College of Education and Professional Studies

Bachelor of Science in Education in Career and Technology Education

The Career and Technology Education program offers the following majors:

Allied Health Education

Advisor: Dr. Karen Barnes

These programs are design for individuals who possess a license, certificate, or other accreditation in a health occupation.

These individuals must:

  • Have completed an AMA approved health occupation program of at least 12 months in length or an associate degree program in an accredited college.
  • Have two or more years work experience in the area of the professional credential. One year of this experience must have been completed within the 3-year period preceding the granting of the BS Degree.

Courses are offered in the evening and weekends during the academic year for these majors.

Business and Information Technology Education/Marketing Education

Advisor: Dr. Frank Nelson

The degree consists of 32 credit hours. The courses include 14 credit hours of core subjects, like advances psychology and research, and 18 credit hours of business-related and education-related courses determined by the participant and program advisor.

A standard teaching certificate is a pre-requisite, but a limited number of credit hours may count for both certification and the master's degree. The program advisor will work closely with degree candidates to design a program to meet individual needs.

Several nationally recognized teachers are counted among the alumni for this program, which testifies to its soundness and recognition.

Many people with degree in non-educational fields find they can get a teaching certificate in the subject they love, work in the field of education with an age group they enjoy, and achieve their personal goal of an advanced degree relatively all at the same time. Students have six years to complete the degree.

See the FAQ for more information.

Family and Consumer Sciences

Advisor: Dr. Candy Sebert

The mission of Family and Consumer Sciences is to prepare individuals and families to manage the challenges of living and working in a diverse global society. The discipline's unique focus is on families, work, and their interrelationships.

The family and consumer sciences teacher shortage has been well documented. Nationwide studies show greater demand than supply of teachers in all but two states. Contributing factors include an aging teacher population, program expansions and FAXS teachers moving into other fields, including tech-prep and school-to-career coordination. More secondary teachers are needed in the field to keep FACS programs and FCCLA chapters strong. The occupational family and consumer sciences areas of child care, food service/production, and hospitality careers continue to be in demand for adults and secondary students.

A major in family and consumer sciences education prepares the professional to guide individuals toward finding practical solutions to everyday concerns. Employment for the family and consumer sciences graduate is not limited to the public school classroom.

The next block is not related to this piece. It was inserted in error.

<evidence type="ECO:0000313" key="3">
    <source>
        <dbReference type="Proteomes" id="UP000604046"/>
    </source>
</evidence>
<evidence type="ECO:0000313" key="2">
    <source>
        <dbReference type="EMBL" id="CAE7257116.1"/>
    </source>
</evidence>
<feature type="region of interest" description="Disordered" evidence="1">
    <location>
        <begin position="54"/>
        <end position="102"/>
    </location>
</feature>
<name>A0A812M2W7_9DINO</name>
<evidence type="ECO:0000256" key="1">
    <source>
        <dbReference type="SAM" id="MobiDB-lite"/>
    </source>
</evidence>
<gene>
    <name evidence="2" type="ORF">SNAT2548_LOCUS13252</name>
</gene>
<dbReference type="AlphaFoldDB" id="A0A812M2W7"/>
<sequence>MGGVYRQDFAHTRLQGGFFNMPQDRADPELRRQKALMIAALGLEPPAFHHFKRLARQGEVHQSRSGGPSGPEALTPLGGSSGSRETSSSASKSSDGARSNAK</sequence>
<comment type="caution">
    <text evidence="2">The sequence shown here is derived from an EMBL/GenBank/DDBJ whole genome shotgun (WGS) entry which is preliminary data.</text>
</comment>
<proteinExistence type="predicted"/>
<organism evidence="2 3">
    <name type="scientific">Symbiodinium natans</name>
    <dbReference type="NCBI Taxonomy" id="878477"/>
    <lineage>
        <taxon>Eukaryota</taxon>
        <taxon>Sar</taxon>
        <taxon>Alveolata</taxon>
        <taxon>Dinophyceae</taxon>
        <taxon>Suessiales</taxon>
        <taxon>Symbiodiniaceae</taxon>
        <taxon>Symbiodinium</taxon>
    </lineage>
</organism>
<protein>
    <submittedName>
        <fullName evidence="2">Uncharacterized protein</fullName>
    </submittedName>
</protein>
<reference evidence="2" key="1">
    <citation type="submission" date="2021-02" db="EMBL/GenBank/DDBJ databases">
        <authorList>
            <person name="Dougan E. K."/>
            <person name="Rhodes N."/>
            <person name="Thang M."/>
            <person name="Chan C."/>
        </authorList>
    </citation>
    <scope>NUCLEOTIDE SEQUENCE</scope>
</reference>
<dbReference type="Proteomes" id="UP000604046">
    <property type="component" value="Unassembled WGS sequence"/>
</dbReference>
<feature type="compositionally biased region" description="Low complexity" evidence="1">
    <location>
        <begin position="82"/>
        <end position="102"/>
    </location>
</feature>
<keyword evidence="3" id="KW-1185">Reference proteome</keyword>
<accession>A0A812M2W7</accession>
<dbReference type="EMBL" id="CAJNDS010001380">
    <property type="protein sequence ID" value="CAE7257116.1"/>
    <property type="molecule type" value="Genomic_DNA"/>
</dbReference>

A family and consumer sciences degree provides the professional with many skills that can be transferred to other areas with minimal or no additional training. For example, a teacher may leave teaching and work in human services or business positions. Throughout their lifetimes, these teachers may be interested in several different careers. Professionals who can link school, community and business to address problems in society have a bright future.

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Trade and Industrial Education

Advisor: Dr. Len Bogner

Trade and Industrial Education is the program within career and technical education designed to develop manipulative skills, safety consciousness, trade ethics, leadership abilities, technical knowledge, and related occupational information that prepares individuals for employment, upgrades or retrains out-of-school adult workers in trade, technical, and industrial occupations.

Trade and Industrial instruction opportunities exist in:

  • Comprehensive high schools
  • Area career and technology centers
  • Correctional facility skill centers
  • Business and industry, etc.

This program is one of only a few teaching fields where and individual may begin teaching without a teaching degree, if he or she has served as technician, industrial specialist, or trades person with at least three years approved work experience within the last five years. This program can help you attain your teaching degree concurrently as you teach in a career and technology program.

Additionally, you can receive 24 hours of college credit for your work experience through an advanced standing examination.

Previous hours you may have toward another degree may count as well. We will look at every course you have completed. Those that correspond with basic T&I courses or with other courses in your plan will be substituted.

Also, unique to this program is the fact that all courses relative to the specialization area are taught via interactive video transmission and in special weekend formats or week-long summer blocks.